The Q&A Archives: Brown Foiliage On Interior Of Leyland Cypress

Question: In late April, I transplanted 10 Leyland's that had been initially planted last year. Last year their growth was tremendous, and I fertilized them with Mir-Acid last year. I now have too much brown on the interior of several. The tips of the leylands are green. The trees are planted on a slope and I'm not sure if they are experiencing transplant shock or need Mir-Acid. We have had a great deal of rain lately but because they are on a slope, I think that the soil is well drained. Suggestions?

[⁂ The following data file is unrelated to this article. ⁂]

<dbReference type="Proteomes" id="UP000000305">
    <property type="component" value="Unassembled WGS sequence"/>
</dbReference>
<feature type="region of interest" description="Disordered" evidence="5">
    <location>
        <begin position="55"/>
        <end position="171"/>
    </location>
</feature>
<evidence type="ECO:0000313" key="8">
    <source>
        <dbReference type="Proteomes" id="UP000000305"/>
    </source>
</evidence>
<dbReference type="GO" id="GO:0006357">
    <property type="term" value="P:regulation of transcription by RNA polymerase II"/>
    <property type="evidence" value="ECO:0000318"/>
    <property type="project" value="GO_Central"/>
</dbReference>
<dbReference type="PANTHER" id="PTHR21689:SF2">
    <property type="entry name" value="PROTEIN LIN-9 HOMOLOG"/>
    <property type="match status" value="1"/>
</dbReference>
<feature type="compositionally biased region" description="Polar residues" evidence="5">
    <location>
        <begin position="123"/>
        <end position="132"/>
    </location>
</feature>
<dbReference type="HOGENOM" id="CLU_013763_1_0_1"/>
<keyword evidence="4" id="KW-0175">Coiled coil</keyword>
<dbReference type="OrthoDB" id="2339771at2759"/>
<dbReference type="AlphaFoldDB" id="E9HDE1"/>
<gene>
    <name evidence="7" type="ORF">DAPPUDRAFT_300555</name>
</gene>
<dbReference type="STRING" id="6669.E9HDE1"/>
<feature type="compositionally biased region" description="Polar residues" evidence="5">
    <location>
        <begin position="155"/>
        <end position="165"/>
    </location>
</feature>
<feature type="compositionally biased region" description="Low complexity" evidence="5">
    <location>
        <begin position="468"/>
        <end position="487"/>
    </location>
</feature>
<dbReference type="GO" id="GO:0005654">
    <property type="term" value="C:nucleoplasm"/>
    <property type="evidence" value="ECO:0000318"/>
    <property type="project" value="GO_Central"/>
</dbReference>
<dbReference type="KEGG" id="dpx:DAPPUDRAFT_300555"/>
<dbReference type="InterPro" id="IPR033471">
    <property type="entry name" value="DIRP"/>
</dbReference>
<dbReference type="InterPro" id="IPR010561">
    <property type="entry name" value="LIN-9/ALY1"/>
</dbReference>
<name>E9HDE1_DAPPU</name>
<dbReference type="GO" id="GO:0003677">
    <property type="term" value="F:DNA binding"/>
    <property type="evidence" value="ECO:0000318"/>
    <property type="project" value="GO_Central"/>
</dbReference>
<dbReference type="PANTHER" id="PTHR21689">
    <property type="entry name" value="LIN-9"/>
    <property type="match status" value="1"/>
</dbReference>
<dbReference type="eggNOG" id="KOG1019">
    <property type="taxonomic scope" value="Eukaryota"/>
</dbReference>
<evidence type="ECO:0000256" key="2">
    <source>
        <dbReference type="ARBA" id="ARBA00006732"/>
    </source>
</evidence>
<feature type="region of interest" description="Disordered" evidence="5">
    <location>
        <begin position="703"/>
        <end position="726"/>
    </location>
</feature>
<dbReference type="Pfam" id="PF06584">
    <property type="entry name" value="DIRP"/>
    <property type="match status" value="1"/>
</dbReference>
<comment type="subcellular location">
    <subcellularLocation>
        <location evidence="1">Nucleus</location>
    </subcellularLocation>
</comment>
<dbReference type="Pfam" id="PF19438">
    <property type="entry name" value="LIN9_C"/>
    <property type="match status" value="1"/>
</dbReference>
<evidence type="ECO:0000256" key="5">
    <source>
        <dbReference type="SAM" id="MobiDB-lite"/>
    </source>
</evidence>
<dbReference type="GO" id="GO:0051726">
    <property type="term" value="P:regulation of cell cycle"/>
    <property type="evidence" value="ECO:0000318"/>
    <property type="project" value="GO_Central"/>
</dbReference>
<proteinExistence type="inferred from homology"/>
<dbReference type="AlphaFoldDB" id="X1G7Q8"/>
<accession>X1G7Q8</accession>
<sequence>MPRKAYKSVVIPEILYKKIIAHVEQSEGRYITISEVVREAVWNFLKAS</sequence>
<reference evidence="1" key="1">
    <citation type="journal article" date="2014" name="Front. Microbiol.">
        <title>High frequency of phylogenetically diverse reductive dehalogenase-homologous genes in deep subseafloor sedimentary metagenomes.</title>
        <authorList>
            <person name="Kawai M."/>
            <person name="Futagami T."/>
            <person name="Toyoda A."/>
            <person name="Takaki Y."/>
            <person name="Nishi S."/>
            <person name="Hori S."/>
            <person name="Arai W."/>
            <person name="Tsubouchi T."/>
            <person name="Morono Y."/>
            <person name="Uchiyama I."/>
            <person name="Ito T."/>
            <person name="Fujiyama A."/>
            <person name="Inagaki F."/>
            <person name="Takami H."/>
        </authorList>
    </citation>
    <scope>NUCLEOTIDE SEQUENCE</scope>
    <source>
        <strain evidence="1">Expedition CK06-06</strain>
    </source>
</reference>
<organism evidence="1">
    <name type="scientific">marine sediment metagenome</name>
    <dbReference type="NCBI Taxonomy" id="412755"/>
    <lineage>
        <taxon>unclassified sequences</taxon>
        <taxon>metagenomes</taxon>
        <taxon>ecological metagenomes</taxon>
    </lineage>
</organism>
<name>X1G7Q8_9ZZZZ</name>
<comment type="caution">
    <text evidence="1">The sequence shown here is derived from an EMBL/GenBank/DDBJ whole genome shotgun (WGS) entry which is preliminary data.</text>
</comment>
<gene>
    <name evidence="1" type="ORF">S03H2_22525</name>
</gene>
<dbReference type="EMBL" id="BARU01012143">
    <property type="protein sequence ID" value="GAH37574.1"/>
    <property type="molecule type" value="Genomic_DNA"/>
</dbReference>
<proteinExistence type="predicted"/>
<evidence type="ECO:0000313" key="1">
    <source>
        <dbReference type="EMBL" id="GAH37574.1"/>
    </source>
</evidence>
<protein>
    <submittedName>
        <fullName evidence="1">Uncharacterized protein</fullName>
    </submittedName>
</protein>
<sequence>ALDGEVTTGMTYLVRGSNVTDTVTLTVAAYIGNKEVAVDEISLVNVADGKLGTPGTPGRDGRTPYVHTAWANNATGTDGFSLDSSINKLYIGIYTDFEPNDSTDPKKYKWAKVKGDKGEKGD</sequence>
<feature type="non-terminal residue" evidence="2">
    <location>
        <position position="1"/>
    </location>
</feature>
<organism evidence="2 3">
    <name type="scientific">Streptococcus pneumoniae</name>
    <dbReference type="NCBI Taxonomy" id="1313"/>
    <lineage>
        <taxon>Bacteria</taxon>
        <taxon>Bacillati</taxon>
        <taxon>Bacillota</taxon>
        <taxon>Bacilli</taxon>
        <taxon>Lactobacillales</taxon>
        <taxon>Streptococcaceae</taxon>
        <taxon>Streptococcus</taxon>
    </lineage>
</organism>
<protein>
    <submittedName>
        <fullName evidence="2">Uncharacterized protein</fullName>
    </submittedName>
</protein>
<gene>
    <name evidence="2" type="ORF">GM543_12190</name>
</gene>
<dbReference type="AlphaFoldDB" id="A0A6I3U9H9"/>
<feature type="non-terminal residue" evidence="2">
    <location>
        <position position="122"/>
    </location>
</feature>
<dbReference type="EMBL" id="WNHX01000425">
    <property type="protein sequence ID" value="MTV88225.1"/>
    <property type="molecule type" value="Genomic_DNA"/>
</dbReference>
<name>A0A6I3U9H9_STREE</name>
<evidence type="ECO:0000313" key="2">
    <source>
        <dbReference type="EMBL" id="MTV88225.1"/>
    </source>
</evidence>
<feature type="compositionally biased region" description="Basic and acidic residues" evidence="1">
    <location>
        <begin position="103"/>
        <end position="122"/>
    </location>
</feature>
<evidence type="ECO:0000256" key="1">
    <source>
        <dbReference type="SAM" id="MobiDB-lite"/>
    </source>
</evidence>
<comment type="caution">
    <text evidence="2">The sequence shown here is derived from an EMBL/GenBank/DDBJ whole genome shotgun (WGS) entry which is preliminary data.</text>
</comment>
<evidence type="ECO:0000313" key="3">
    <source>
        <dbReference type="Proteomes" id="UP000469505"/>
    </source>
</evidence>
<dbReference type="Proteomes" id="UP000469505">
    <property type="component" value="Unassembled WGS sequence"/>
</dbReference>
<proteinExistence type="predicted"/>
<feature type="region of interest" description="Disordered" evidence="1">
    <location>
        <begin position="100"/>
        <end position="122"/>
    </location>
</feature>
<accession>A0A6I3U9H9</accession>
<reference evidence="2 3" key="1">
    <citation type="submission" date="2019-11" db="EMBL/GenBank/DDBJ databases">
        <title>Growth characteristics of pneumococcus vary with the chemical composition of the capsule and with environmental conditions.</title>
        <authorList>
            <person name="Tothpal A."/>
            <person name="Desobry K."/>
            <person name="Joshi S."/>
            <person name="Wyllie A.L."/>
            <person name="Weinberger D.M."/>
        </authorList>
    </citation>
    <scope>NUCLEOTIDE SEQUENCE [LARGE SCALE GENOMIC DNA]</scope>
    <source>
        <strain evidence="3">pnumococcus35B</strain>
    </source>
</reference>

Answer: Dieback is often a mechanism to offset root loss. In my experience, the first thought here would be transplant shock and root damage causing underwatering, although overwatering (lots of rain and a heavy soil) could also be a possibility. A slope should be sufficiently well drained but it could also contribute to moisture stress if a plant is suffering a root problem, while spot watering combined with rain could contribute to a root rot or overwatering problem. Additional fertilizing is not usually a good thing to do when a plant is ailing because it adds the stress of extra growth. Leyland Cypress does not strictly require an acid soil and in fact is very tolerant of a wide variety of soils and fertility levels. It is, on the other hand, subject to numerous problems, and the transplant process could have exacerbated an underlying problem you were not aware of before. Because of that I would suggest you consult with your county extension as to possible causes for the browning and see what they suggest. In the meantime, keep the soil moist but not soggy and mulch to prevent competition from weeds.

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